Public Lab Research note


Explanation of BLYES

by Avery | March 10, 2012 19:17 | 89 views | 1 comments | #916 | 89 views | 1 comments | #916 10 Mar 19:17

Read more: publiclab.org/n/916


Below is a copy of my blog post explaining BLYES, the full post with pictures in the correct places can be found here: tequals0.wordpress.com

BLYES: BioLuminescent Yeast Estrogen Assay Posted on February 24, 2012

It looks like I will be doing some research for The Public Laboratory, trying to develop a yeast estrogen assay, specifically with yeast (BioLuminescent Yeast Estrogen Screen: BLYES). Yay! The overall goal of the project is to develop a kit that can be shipped to someone so they can, at some undetermined level of accuracy, determine the estrogenicity of their water.

Estrogenicity is an important metric that is best tested in vivo. It There are several factors that make it very difficult to asses otherwise. The first problem is that there are a lot of chemicals, ranging from Bisphenol-A, which is found in many plastics, to birth control pills that all have estrogenic effects. The other problem is that the only way to test how “estrogenic” something is to test it under the conditions that would be found in the body. This is because of the unique estrogen receptors and chemicals like Sex Hormone Binding Globulin (SHBG) that inactivate (some) estrogens that are found in different biological systems.

Unfortunately, humans grow very slowly and there is a lot of legislation that makes it difficult to test on them, not to mention the ethical concerns. Also, it is not one or two compounds, but thousands of chemicals (with new ones added frequently) that need to be tested. The EPA is actually in charge of testing these things, and has two tiers. The first tier tests if it has endocrine disrupting effects, meaning (for us) if it is estrogenic or not, and if it should move on to tier two testing. The second tier tests how much of an effect it has at different levels. You can read what the EPA has to say here.

BLYES seems like a good test, because tricky things like specific receptors, and blood levels of SHBG can be simulated. BLYES is uses a genetically engineered strain of yeast. It is S. cerevisiae, the same species as the yeast that people use to bake bread or brew beer.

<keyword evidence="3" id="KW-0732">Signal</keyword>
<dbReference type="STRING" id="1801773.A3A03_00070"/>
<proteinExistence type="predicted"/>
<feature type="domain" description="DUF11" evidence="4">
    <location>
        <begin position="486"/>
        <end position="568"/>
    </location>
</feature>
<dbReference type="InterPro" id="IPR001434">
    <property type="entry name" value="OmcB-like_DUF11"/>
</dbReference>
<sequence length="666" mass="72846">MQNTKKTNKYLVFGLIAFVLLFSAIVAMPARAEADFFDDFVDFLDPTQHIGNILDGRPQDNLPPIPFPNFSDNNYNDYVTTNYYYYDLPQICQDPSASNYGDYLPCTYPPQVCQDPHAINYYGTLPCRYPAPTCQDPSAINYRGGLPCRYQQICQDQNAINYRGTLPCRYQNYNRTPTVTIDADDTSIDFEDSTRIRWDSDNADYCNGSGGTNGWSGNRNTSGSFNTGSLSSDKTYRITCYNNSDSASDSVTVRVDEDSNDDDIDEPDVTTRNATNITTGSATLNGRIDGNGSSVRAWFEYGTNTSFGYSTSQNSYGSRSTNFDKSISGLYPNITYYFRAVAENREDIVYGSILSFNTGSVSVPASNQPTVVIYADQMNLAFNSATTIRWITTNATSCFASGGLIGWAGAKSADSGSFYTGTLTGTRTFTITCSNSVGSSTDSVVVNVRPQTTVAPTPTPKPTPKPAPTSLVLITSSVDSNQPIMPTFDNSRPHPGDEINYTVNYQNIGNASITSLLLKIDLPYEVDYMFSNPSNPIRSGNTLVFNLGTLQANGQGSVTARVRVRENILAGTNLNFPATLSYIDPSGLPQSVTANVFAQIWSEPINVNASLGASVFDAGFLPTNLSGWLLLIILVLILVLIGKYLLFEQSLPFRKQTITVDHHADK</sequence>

YES assay system. Circles are rough sketches of the plasmid. Estrogen interacts with hER-α receptor coded by pSCW231-hER, which causes the translation and transcription of β-galactosidase, which produces a colormetric change in some substrates

BLYES is really the combination of two earlier systems, one for detecting estrogen, and one for making yeast express bacterial luciferin. The original system was called the Yeast Estrogen Screen (YES). It is based around two plasmids. One contained hER-α, and is called pSCW231-hER. I have not yet found out what pSCW231 is, but it seems that it causes hER-α to be expressed in the membrane. The other plasmid is YRpE2, which seems to stand for “Yeast Reporter Plasmid ERE 2″, because it has two ERE elements and contains the CYC1-lacZ fusion gene. This gene codes for β-galactosidase, which breaks down ONGP to into something yellow. This system, when exposed to estrogen, causes the hER-α to turn on the ERE, producing β-galactosidase. The actual assay is done after allowing the yeast to grow in the media. The cells are exposed to ONPG, and the “yellowness” of the result is read with a spectrophotometer.

the Lux operon. LuxA and LuxB code for the luciferase enzyme, while LuxCDE code for the substrate and complex that recycle it

The other component of BLYES is bioluminescence, which comes from two plasmids. The genes for bioluminescence were inserted into two pBEVY (plasmid for Bidirectional Expression Vectors in Yeast) plasmids. These carry the genes luxAB on one plasmid, named pUTK407, and luxCDE and frp on another plasmid called pUTK404. luxAB codes for the luciferase that reacts with the FMNH(2) to produce light, while the luxCDE reduces the FMNH(2) so that it can be recycled to create more light. frp codes for the FMNH(2). The luxCDE plasmid is constitutively on because of its promoters, (GPD and ADH1). In pUTK404, the genes frp, and Lux genes C, D, and E have Internal Ribosome Entry Sites (IRES). These IRES ensure that the genes are properly transcribed by the ribosomes, instead of the ribosomes creating fusion protiens of LuxCD and LuxE-FRP.

BLYES: hER-α receptor is encoded by chromosomal DNA. Activation of the receptor turns on production of luxA and luxB under the control of bidirectional EREs. This enzyme reacts with the FRP produced by the constitutively on pUTK404 plasmid. pUTK404 also encodes LuxCDE, which allows the recycling of FRP. frp, and Lux genes CDE have IRES (internal ribosome entry sites) in-between them to ensure proper transcription

The difference is that BLYES has the human Estrogen Receptor alpha (hER-α) integrated into its chromosomal DNA. This means that it is inside the nucleus. Additionally, it is under a constitutive promoter. The when it binds to an estrogenic chemical, hER-α turns on a signaling pathway that activates the Estrogen Response Element (ERE) promoter. This promoter is on a plasmid that turns on light production with lux genes (bacterial luciferin/luciferase), and this is measured by a very sensitive detector.

Since The Public Laboratory wants to make this into a kit that they can send out to people, BLYES or YES may not be a good option, because they take very sensitive tools and extra chemicals to test estrogenicity. Towards making this kit a possibility, we may try to link ERE activation to pigment production.


1 Comments

Thanks for this Avery!

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